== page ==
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Tag Archive: Deborah Everton


Star Trek Costumes Block and Erdmann final cover 2015

Review by C.J. Bunce

The best non-fiction look at Star Trek in years is now available at book stores and online retailers.  Star Trek Costumes: Five Decades of Fashion from the Final Frontier, by Paula M. Block and Terry J. Erdmann will serve as a companion book to The Art of Star Trek, The Continuing Mission, and Star Trek: The Art of the Film, all previously reviewed here and here at borg.com.  Together these four books represent the best visual looks at the history of Star Trek.  This new volume includes beautiful, clear, full-color photographs in a colorful hardcover, coffee table edition.

General fans of Hollywood costumes will learn plenty about the variety of major costumes used in the Star Trek universe throughout the past 50 years, and Star Trek diehards will find many interesting tidbits, too.  Highlights include recollections of costume designer Robert Fletcher about his creations for the movies and photos of several of his original costume designs, including his sketches for William Shatner’s Captain Kirk Class B uniform, Scotty’s engineering radiological suit used in Star Trek: The Motion Picture, and the maroon, naval-style officer and crewman uniforms first appearing in Star Trek II: The Wrath of Khan.

STC B

William Ware Theiss’s era-defining costumes from the original series receive plenty of coverage, including images of some of Theiss’s often quickly rendered costume designs.  The original hand-drawn artwork from past and present is worth its weight in gold press latinum, including original costume designs for Star Trek: The Next Generation by Durinda Rice Wood (like Counselor Troi’s beautiful, form-fitting, burgundy jumpsuit), costume designs for Star Trek: First Contact by Deborah Everton (like Lily’s 2063 civilian garb worn by Alfre Woodard), Robert Blackman’s original concept art for Star Trek Generations (like the British Naval uniforms), and Sanja Milkovich Hays’ original concept sketches for Star Trek: Insurrection (like the female Tarlac nurse bodysuits) many including photos of corresponding fabric swatches.  While Star Trek Costumes provides only a brief look at the costumes of Deep Space Nine, Star Trek Voyager, and Enterprise, it provides a nice overview of the revisited designs and variants of Star Trek 2009 and Star Trek Into Darkness, including a focus on the Klingon costumes.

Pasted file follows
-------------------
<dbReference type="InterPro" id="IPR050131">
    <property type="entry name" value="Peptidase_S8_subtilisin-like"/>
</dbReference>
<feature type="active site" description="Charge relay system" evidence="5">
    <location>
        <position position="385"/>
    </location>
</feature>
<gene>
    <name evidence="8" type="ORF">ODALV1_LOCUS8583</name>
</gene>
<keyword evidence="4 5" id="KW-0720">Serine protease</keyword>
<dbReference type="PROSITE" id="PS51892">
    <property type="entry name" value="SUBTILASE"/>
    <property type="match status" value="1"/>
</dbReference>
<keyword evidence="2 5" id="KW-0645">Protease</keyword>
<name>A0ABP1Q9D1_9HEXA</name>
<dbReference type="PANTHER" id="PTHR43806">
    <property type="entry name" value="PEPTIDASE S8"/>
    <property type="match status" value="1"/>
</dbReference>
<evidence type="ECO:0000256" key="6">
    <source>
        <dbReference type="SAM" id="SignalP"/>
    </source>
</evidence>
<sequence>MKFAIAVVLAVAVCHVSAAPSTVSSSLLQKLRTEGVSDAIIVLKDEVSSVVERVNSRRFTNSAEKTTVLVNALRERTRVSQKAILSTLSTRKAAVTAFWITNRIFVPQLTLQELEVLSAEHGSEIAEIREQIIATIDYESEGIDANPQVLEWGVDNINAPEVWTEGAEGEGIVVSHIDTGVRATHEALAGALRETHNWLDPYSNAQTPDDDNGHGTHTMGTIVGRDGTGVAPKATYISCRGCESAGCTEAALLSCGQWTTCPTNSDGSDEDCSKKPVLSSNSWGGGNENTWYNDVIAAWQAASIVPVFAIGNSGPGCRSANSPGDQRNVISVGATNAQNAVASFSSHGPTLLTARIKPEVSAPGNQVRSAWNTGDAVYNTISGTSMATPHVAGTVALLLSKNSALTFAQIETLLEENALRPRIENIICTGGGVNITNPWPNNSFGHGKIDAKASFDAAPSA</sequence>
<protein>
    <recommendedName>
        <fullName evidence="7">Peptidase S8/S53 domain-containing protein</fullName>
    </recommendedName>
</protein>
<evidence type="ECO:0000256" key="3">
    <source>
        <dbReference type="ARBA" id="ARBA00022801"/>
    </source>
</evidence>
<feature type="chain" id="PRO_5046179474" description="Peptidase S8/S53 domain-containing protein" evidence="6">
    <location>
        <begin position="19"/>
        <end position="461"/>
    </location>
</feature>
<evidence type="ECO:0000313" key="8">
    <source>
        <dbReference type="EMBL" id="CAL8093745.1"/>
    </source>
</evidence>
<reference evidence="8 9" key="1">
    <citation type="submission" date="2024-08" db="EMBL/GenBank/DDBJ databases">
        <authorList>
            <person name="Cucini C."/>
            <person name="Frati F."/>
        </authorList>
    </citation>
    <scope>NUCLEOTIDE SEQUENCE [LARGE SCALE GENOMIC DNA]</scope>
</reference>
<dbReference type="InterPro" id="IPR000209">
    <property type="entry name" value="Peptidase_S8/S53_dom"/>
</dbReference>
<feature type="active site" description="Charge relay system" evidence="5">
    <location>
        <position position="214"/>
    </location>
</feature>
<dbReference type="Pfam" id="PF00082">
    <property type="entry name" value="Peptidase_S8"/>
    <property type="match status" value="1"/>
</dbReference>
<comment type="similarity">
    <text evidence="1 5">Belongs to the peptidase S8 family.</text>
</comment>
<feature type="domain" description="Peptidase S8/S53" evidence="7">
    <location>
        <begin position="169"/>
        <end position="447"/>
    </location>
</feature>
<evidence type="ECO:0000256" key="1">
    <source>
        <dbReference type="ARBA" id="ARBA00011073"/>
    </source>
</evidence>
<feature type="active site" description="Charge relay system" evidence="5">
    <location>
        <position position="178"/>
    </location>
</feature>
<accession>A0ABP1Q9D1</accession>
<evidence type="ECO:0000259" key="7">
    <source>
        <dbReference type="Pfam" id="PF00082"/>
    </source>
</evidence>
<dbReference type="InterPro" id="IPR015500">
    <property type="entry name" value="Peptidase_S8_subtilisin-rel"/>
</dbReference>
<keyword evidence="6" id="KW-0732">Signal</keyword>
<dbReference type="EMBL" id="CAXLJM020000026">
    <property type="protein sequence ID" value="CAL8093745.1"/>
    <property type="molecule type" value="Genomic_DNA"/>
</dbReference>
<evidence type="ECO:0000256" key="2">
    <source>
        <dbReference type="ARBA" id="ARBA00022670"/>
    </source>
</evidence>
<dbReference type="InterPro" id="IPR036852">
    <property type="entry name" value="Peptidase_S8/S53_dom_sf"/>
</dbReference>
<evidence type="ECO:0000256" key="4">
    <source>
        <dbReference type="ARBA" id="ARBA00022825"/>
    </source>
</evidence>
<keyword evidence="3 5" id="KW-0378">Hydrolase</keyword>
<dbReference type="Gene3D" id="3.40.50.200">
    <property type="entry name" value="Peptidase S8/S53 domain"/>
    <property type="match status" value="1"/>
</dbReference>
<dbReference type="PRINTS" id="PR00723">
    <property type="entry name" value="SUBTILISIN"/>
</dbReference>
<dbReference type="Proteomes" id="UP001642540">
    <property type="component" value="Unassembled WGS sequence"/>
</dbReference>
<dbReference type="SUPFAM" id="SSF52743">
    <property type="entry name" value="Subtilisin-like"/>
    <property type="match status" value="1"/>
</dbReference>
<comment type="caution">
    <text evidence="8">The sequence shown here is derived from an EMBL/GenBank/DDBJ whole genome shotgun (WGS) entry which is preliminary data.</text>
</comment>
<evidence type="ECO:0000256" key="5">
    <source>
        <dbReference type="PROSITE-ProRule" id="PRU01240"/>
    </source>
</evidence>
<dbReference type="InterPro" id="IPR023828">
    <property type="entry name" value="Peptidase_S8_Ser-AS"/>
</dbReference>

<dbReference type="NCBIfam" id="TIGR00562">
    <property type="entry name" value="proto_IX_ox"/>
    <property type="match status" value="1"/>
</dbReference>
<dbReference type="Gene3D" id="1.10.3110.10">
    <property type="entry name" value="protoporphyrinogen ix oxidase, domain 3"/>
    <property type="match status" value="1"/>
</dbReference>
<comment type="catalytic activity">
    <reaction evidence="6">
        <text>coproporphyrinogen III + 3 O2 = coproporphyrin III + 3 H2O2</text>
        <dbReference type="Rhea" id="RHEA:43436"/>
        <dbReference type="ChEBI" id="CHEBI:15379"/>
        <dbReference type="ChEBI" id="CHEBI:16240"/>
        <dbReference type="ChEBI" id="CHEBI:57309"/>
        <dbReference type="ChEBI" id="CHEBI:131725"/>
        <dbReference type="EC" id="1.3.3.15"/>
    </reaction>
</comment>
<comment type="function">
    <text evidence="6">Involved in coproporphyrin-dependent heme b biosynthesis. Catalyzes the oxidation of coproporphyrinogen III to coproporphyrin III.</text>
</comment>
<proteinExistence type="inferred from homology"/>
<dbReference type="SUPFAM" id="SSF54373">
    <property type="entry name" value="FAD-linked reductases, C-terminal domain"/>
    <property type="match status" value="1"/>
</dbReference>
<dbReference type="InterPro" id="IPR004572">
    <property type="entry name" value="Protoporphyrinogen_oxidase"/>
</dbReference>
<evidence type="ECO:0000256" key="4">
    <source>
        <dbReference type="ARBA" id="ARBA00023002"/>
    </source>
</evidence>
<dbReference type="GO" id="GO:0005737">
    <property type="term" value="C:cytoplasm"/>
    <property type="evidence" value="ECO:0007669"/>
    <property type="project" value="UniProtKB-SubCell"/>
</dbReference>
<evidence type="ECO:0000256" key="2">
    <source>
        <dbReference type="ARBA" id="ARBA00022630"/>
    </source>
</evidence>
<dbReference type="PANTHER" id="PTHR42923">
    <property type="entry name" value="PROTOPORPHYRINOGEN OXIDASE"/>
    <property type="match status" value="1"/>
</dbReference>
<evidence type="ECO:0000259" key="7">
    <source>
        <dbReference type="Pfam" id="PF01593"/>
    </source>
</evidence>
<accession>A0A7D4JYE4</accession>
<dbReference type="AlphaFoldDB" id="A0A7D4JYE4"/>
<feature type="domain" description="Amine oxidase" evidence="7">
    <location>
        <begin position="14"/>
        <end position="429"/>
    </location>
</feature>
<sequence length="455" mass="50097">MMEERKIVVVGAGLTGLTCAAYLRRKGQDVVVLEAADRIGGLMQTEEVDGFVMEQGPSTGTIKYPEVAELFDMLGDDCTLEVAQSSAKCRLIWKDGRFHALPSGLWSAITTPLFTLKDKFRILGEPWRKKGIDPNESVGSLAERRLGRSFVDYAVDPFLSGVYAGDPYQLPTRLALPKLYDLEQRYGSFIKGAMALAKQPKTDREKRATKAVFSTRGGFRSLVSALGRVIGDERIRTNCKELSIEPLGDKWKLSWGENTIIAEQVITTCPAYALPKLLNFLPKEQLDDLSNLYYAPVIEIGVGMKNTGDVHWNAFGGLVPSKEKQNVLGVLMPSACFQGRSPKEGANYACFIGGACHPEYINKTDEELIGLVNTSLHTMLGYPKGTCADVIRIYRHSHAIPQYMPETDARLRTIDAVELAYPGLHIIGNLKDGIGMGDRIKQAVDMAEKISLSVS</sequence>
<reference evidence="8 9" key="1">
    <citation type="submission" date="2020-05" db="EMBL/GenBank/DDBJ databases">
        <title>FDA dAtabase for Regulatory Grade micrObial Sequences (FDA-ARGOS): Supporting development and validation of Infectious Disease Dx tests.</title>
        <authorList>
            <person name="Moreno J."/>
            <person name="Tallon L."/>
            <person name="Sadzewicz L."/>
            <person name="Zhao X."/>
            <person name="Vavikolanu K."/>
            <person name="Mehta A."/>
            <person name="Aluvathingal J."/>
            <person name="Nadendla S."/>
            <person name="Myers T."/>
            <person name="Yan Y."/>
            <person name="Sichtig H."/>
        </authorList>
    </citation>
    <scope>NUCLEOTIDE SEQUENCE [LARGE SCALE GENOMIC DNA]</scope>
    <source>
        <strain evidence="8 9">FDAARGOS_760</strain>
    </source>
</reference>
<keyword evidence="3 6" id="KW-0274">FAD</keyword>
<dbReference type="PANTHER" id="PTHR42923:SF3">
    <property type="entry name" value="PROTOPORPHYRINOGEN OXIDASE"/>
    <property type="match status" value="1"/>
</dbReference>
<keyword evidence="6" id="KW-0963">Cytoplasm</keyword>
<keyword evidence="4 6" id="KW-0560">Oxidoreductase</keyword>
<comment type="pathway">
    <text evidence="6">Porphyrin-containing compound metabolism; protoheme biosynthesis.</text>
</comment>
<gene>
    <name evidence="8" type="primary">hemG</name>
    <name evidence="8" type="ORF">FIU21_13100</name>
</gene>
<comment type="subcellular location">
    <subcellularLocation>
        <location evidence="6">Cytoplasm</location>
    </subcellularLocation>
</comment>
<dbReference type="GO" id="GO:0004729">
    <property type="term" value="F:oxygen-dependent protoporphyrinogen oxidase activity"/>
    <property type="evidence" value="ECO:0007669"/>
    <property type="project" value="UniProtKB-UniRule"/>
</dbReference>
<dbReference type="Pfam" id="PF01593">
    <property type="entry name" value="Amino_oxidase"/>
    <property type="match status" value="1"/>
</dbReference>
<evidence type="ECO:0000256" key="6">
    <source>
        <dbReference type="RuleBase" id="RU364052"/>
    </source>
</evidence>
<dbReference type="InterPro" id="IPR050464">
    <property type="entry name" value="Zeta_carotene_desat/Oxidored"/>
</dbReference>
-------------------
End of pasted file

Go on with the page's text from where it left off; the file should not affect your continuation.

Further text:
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Kirk and Spock tunics

Star Trek is known for many things, but in its first run on television in 1966-1969 it was widely known for William Ware Theiss’s costumes, both the vibrant red, blue and yellow (or green depending on your television set) Starfleet uniforms, and the spectacular alien of the week outfits for a vast range of guest stars (especially the women).  But it wouldn’t end there.

Star Trek: The Motion Picture in 1979 brought a new update to the costumes, and further revisions would occur throughout 11 more movies through 2013.  On a parallel track were the four TV series that continued the stories of the Federation and their friends and enemies: Star Trek: The Next Generation, Star Trek: Deep Space Nine, Star Trek Voyager, and Enterprise. 

Robert Blackman creator of TNG designs

Star Trek costume designer Robert Blackman looking at TNG first-season uniforms.

We learned earlier this year from a review of Facebook fans of Star Trek that their most desired costumes included the original series red Starfleet security tunic as worn by Scotty and the blue style worn by Mr. Spock, Captain Jean-Luc Picard’s third-season two-piece uniform and his First Contact-style uniform, and the Horatio Hornblower-inspired red gabardine military coats worn by the original series cast between Star Trek II and Star Trek VII (and in flashbacks and parallel timelines throughout Star Trek: The Next Generation and Voyager). 

At long last, a single volume coming in 2015 will focus on the costumes of all the series.  It will also be the first time Enterprise will get some real attention in a non-fiction chronicle.

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